Communication is an essential requirement in order to achieve team success in any endeavor. This is especially true in the field of Project Management. Communication sounds simple in premise, but presents numerous challenges in practice. Below are three considerations when making decisions regarding communication with stakeholders.
All communication should serve a specific purpose. Are you seeking to inform the recipients or to illicit feedback? Are you attempting to manage tasks or manage people? The purpose of communication bares heavily on the methods, tone, and language to be used. A project manager in a position of authority over an employee may be able to assign tasks and provide feedback on deliverables directly, whereas in other situations it may be necessary to communicate through appropriate channels to have tasks completed. The purpose of the communication will effect both the delivery and the choice of delivery vehicle.
The interest level of each project stakeholder may vary drastically from person to person. Be careful not to confuse level of interest with amplitude of effect. A stakeholder may be in a position to experience enormous change based on a specific project and still show little interest in the daily operations. As a general rule, stakeholder interest should have some bearing on frequency of communication from the project manager as well as communication method. A balance must be reached between spending too much time communicating with high-interest parties will small stake in the project and communicating too little with low-interest parties with high stakes in the project. A good rule of thumb is to err on the side of too-frequent communication initially and then seek feedback from stakeholders regarding frequency of communication.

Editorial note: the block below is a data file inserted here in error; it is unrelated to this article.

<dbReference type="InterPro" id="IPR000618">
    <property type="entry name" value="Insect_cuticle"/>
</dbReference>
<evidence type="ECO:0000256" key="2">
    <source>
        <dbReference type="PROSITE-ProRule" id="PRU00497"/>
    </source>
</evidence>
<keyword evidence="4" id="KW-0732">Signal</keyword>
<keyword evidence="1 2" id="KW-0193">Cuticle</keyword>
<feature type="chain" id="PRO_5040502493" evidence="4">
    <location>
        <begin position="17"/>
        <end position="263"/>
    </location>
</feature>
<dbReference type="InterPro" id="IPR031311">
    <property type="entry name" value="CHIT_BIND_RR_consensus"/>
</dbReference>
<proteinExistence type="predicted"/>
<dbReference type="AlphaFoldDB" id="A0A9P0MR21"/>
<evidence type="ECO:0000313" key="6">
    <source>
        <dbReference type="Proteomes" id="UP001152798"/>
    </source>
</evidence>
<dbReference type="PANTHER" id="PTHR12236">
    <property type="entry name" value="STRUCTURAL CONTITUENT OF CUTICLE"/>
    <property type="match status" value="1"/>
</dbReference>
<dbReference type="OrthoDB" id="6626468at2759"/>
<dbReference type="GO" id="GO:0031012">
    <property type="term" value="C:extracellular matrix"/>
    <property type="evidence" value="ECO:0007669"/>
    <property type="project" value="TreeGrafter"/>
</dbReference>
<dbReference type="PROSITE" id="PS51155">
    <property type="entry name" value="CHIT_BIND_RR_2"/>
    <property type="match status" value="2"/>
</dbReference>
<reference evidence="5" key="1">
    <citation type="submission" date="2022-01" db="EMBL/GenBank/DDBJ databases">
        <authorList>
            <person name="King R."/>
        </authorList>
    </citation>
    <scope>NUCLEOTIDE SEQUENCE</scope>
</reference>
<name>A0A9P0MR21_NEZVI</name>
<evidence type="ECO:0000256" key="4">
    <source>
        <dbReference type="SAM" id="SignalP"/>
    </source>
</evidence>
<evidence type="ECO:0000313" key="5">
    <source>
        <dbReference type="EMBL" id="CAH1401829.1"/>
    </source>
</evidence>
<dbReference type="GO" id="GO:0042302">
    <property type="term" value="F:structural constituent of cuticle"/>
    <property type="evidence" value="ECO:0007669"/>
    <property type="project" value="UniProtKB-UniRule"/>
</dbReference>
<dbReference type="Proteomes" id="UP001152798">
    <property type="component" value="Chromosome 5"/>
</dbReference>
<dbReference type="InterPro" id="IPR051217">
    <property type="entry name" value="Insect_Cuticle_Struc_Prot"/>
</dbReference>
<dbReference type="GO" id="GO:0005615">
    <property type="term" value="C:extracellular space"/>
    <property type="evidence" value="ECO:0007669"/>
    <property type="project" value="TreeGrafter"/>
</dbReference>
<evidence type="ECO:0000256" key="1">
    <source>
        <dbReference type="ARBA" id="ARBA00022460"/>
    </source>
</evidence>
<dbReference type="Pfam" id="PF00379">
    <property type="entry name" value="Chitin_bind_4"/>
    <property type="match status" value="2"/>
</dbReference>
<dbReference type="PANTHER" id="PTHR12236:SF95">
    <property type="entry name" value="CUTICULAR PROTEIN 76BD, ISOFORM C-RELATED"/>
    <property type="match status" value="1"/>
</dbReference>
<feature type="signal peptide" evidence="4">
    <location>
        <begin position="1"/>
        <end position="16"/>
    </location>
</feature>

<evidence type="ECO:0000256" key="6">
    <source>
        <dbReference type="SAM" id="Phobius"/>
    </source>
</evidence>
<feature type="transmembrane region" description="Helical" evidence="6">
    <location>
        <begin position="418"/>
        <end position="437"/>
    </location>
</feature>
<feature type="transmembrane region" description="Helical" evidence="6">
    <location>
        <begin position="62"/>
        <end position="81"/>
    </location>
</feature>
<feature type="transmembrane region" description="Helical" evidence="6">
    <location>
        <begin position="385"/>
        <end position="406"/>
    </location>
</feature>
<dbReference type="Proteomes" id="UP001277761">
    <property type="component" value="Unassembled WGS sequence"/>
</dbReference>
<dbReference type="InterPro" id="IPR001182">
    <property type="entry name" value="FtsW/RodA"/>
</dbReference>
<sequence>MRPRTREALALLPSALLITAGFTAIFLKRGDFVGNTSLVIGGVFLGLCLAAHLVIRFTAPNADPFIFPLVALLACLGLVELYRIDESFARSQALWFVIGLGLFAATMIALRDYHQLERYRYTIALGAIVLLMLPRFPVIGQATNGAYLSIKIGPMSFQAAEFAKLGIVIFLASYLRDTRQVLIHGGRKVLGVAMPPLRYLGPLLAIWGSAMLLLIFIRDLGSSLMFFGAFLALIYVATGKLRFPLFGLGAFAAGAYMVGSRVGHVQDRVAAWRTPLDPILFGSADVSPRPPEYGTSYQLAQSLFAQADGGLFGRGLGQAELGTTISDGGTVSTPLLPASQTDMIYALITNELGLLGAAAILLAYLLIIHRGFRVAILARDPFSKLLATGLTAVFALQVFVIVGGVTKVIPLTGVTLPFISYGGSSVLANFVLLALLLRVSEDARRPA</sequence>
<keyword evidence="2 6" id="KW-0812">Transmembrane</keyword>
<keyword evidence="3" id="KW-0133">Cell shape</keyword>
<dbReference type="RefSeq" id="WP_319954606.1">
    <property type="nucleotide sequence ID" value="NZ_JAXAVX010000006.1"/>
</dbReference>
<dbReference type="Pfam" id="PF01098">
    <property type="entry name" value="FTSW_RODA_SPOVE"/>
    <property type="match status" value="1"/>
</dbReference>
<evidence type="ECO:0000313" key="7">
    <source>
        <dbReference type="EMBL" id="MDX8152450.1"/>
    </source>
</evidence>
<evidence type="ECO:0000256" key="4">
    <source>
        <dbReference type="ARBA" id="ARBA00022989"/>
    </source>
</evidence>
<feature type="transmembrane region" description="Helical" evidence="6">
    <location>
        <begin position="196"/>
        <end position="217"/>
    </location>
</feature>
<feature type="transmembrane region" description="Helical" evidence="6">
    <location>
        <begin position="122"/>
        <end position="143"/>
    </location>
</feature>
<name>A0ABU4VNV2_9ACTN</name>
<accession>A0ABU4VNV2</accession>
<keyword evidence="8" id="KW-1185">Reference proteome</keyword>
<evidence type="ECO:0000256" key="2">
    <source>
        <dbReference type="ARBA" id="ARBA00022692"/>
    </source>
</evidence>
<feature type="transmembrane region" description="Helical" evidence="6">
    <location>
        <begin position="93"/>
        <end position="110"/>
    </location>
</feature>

Each stakeholder on a project will have a unique personality that must be considered. While not every individual will require communicative differentiation, specific individuals may require different approaches – depending on the purpose of communication. Any efforts to persuade or resolve conflict are especially susceptible to failings in communications due to personality. A project manager may discover that the words that are being read or heard are being perceived very differently than the words that are being written or spoken.
An excellent tip is to include results of communication methods with various personality types in the Lessons Learned documents. Over time, a project manager may develop a decent tool kit of go-to communication techniques when working with specific personality types.
While communication is simple – good communication is not. Always be open to feedback and remember that your opinion about how you communicate is not as important as the opinion of those with who you are communicating.